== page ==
Why Have Smoking Bans Caught On So Easily?

Even in Ireland and Italy? And why, meanwhile, are bans on things like file-sharing failing so miserably? Henry Farrell at the Crooked Timber blog argues that smoking bans succeed in large part because prevailing societal norms about smoking — e.g. “That Irish people can smoke in pubs to their hearts’ content, and that others will just have to put up with it” — were much weaker than we thought. After all, he writes, “state enforcement capacities are obviously insufficient to push something like this through.” [%comments]


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  1. ... says:

    Isn’t it because a smoking ban is easy to enforce, you can obviously see someone smoking and write them a ticket or whatever for it, but “catching” someone downloading is much harder and pretty much impossible to prove it was one person when it could be someone else using their computer. It’s like enforcing a law to not videotape a show that’s on tv at people’s homes, good luck with that.

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  2. David D says:

    Also, those of us who have never wanted cigarette smoke suddenly realized our number is legion. Now we are the intimidating force which brooks no argument. Before this, it was the army of smokers.

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  3. Russ says:

    Smokers were the loudest complainers about the ban when it first took place here in NJ. Non-smokers were not as vociferous because smoking had always been allowed. Once the ban took place I think more people enjoy the smoke free bars than there are smokers who have to go outside for their fix. (plus there is now a social aspect for the outside smokers as they are forced to meet other smokers)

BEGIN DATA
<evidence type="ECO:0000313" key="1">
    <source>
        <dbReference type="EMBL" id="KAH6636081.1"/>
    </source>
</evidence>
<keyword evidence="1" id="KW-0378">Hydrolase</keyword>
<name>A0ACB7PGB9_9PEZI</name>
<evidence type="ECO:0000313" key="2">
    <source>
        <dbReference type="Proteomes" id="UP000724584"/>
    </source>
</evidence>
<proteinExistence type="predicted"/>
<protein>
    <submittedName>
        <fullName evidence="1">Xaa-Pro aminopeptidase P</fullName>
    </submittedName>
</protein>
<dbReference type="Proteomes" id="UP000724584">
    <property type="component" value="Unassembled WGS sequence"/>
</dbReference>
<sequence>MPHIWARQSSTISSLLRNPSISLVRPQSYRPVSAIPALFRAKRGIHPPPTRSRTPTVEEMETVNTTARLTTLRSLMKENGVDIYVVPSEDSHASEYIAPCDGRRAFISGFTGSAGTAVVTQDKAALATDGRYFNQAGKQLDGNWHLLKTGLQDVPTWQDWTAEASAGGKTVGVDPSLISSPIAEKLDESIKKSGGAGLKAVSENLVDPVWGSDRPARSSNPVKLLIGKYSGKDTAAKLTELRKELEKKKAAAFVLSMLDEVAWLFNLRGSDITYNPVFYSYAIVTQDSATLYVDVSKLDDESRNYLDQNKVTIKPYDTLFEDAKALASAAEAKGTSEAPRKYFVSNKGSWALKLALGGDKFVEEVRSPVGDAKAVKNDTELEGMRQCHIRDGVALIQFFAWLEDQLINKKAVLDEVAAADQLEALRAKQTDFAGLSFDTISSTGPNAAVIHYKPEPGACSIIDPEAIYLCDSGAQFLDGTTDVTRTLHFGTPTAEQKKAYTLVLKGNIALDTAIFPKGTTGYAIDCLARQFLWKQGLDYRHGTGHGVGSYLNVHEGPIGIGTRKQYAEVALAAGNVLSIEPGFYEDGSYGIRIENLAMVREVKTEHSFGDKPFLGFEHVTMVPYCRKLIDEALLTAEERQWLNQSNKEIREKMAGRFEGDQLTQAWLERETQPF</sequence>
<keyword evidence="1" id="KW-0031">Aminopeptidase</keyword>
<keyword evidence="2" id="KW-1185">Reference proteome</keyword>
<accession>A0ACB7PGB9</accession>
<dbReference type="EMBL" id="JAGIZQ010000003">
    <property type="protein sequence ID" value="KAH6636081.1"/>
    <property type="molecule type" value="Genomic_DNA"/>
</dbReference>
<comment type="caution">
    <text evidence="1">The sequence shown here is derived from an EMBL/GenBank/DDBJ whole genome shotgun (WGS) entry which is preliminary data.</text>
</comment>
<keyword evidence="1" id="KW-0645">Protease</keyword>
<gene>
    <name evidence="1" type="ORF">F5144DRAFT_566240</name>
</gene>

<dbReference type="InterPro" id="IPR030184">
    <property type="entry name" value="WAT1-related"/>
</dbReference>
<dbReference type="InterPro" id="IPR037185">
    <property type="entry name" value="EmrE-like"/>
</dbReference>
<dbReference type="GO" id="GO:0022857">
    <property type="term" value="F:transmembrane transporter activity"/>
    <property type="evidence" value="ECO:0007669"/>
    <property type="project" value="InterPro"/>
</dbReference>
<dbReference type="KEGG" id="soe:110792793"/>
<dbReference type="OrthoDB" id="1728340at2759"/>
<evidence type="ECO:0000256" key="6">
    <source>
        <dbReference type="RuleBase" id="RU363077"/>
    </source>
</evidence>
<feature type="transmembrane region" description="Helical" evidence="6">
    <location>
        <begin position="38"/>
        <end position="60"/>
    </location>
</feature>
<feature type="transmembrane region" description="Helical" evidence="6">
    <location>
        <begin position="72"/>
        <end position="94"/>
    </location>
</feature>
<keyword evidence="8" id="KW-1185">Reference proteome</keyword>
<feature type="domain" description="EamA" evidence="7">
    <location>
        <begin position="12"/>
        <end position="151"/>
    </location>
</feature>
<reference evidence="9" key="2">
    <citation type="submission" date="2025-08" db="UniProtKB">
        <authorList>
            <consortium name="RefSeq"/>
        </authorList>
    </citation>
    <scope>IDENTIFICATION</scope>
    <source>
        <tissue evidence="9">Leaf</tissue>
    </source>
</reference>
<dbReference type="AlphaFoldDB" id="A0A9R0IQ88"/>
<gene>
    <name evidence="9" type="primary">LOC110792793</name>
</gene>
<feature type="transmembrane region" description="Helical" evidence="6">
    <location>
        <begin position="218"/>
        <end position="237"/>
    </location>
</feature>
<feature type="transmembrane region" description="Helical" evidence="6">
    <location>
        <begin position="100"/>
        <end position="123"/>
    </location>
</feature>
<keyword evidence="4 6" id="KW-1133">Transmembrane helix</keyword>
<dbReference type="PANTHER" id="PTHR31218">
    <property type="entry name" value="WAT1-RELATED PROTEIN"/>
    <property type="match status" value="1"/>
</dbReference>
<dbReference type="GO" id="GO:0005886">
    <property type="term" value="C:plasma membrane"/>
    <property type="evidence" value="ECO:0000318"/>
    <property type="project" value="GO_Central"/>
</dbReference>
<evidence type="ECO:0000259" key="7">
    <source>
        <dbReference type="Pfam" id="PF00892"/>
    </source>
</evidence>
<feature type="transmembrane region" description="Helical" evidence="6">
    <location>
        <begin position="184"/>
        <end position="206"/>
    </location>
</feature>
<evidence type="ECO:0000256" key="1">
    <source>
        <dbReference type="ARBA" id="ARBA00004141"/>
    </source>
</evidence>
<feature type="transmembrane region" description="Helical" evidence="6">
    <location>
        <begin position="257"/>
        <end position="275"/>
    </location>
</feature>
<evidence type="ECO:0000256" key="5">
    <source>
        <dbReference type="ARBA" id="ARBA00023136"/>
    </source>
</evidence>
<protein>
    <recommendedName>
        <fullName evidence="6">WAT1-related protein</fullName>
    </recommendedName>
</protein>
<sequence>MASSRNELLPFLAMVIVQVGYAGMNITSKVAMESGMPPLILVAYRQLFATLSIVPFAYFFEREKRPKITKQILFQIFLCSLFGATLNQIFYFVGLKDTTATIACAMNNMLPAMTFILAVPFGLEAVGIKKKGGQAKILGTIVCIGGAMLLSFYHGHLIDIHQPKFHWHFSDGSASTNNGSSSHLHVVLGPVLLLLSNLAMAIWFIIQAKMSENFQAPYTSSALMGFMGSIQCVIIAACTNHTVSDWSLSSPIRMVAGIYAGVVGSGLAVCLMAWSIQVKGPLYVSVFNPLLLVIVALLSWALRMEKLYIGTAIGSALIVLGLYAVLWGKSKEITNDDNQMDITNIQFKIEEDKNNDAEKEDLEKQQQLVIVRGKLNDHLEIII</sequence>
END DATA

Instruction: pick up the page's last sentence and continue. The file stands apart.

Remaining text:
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  4. ScottK says:

    Maybe it’s because file sharing doesn’t get into the lungs and clothing of the people surrounding you.

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  5. gattrell says:

    Maybe it is just that it is a noxious, stinking, costly, deadly habit and there are more non-smokers than smokers.

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  6. DNS says:

    The negative effects of file-sharing are abstract and indirect. The negative effects of cigarette smoke, on the other hand, are immediately obvious for anyone who dislikes smoke and has entered a smoking restaurant.

    It’s significantly easier to get support for something that affects people on a personal level.

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  7. Will C says:

    Don’t forget that people can easily see those breaking a smoking ban (and it only takes one to report), while file sharing is largely done invisibly. The likelihood of being caught is drastically different.

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  8. JeffI says:

    As a smoker, I understand why non-smokers want smoke free places, that’s great, that’s cool, no problem. But why can’t an establishment be created to cater just to us smokers? That’s where i think the smoking bans go too far.

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